Max Verstappen opened up a 21-point advantage over his teammate Sergio Pérez in the Formula One world championship as Red Bull finished 1-2 in the Azerbaijan Grand Prix on a disastrous day for Ferrari.
Verstappen had a troubled start to the defence of a title won in such dramatic fashion last year, suffering early-season reliability issues that have now become a thorn in the side of Ferrari. Charles Leclerc, who started from pole position in Baku and has done so in six of the season’s eight races thus far, led the race until an engine failure after 19 of the race’s 51 laps.
“It really hurts,” said the Ferrari man, who has retired from the lead in two of the last three GPs. “We really need not to have this happen again. We had no big problems at the beginning of the season and we haven’t changed massive things. It’s hard to understand and very disappointing.”
Leclerc’s teammate Carlos Sainz also retired early with hydraulic problems, the Italian team’s first double retirement since Monza 2020 handing Red Bull the race on a plate.
Pérez, a Baku specialist and winner in Monaco a fortnight ago, led the early laps after beating Leclerc into the first corner but, after outqualifying Verstappen for the second successive race, suffered worse tyre degradation and had to give best to the defending champion after 14 laps, the Dutchman going on to win comfortably. His 25th victory brought him level with the former legends of the sport Jim Clark and Niki Lauda.
Christian Horner, Red Bull’s team principal, said: “It was unlucky for Ferrari today. They took a cheap early pit stop under a VSC [virtual safety car] for Leclerc, which gave him a lead but would have meant a very long stint on those tyres. We had good pace and would have been in better shape later. It would have been fascinating to see how it played out.”
At one stage, the Red Bull drivers received a “no fighting” instruction at a track renowned for the jeopardy of close walls and lack of run-off areas. Horner, however, clarified: “Sergio was magic in qualifying yesterday but maybe we prioritised qualifying a bit more on his side of the garage. He got into some rear-tyre graining a bit more quickly than Max did today. All we asked of them was to give each other room, and they did that. It was a very mature drive by Max and redemption for last year.” At Baku in 2021, Verstappen was robbed by a tyre blow-out six laps from the end, while leading.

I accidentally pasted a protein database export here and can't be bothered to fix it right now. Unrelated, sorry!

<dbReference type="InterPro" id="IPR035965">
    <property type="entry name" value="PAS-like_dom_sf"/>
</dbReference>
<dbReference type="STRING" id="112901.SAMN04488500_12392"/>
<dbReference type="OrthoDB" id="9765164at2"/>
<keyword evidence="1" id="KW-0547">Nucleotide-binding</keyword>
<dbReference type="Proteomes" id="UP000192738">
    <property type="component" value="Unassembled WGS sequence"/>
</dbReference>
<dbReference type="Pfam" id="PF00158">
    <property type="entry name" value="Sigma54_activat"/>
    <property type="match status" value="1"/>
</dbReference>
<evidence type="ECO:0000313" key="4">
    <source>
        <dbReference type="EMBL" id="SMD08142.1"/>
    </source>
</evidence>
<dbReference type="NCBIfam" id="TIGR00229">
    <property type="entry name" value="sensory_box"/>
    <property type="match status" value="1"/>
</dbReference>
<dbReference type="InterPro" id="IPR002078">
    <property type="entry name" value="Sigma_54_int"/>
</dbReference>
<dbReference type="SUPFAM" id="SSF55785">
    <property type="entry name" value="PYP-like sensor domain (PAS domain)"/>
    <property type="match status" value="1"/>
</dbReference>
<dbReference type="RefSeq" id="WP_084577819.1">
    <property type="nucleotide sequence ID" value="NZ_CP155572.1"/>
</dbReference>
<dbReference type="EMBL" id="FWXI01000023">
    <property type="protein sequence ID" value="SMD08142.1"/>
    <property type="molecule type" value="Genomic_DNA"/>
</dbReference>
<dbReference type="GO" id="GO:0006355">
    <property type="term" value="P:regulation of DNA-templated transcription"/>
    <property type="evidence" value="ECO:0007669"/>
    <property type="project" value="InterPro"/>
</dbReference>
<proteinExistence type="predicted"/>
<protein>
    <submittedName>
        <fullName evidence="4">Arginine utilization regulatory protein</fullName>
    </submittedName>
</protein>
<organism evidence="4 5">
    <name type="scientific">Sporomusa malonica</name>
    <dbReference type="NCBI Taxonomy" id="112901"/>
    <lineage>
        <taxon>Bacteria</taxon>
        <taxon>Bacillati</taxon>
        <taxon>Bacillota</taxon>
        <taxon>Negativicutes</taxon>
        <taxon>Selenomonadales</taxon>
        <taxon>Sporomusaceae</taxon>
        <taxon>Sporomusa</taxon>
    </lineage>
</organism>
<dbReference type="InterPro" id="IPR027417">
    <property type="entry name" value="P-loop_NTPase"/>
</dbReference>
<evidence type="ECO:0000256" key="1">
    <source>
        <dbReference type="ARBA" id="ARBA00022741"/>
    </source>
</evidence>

Behind the dominant Red Bulls, George Russell scored his third podium finish of the year and maintained his record as the only driver to score in every race. But driving a Mercedes that still suffers from “porpoising” or bouncing, a result of this year’s new aerodynamic regulations, it was far from a comfortable afternoon. “It was pretty brutal out there,” Russell confirmed. “I’ll sleep well tonight after a race on a track that is not usually that physical.”
Lewis Hamilton knew exactly how he felt, struggling to get out of his car after finishing fourth – behind team-mate Russell for the seventh time in eight races. “I was biting down on my teeth with the pain,” the seven-time world champion said. “I can’t express it. Adrenaline got me through. You were just praying for it to end.”
Once more it had not been an impressive performance by the reigning constructors’ champions but Hamilton was still upbeat enough to offer some hope. “I reckon we’re losing 1sec per lap with this bouncing and once we fix it we’ll be right there in the race,” he said.
That, though, has been a familiar refrain since the opening round of the championship, with Toto Wolff apologising for what Hamilton had been through. “We all know it’s a bit of a shit box to drive at the moment, and sorry about the back, but we’ll sort ourselves out,” the Mercedes team principal said.
Almost to a man, the drivers were questioning the bouncing phenomenon that is not exclusive to Mercedes and which, they fear, could cause long-term physical damage.
Pierre Gasly scored his best result of the season with fifth place for the Italian AlphaTauri team, ahead of a combative drive from Aston Martin’s four-time former world champion Sebastian Vettel, who could potentially have finished fourth but for a quick trip down an escape road 12 laps in.
Fernando Alonso, who at 7,771 days, can now boast the longest ever F1 career in terms of duration, finished seventh for Alpine, ahead of Daniel Ricciardo and Briton Lando Norris in the McLarens, and French team mate Esteban Ocon.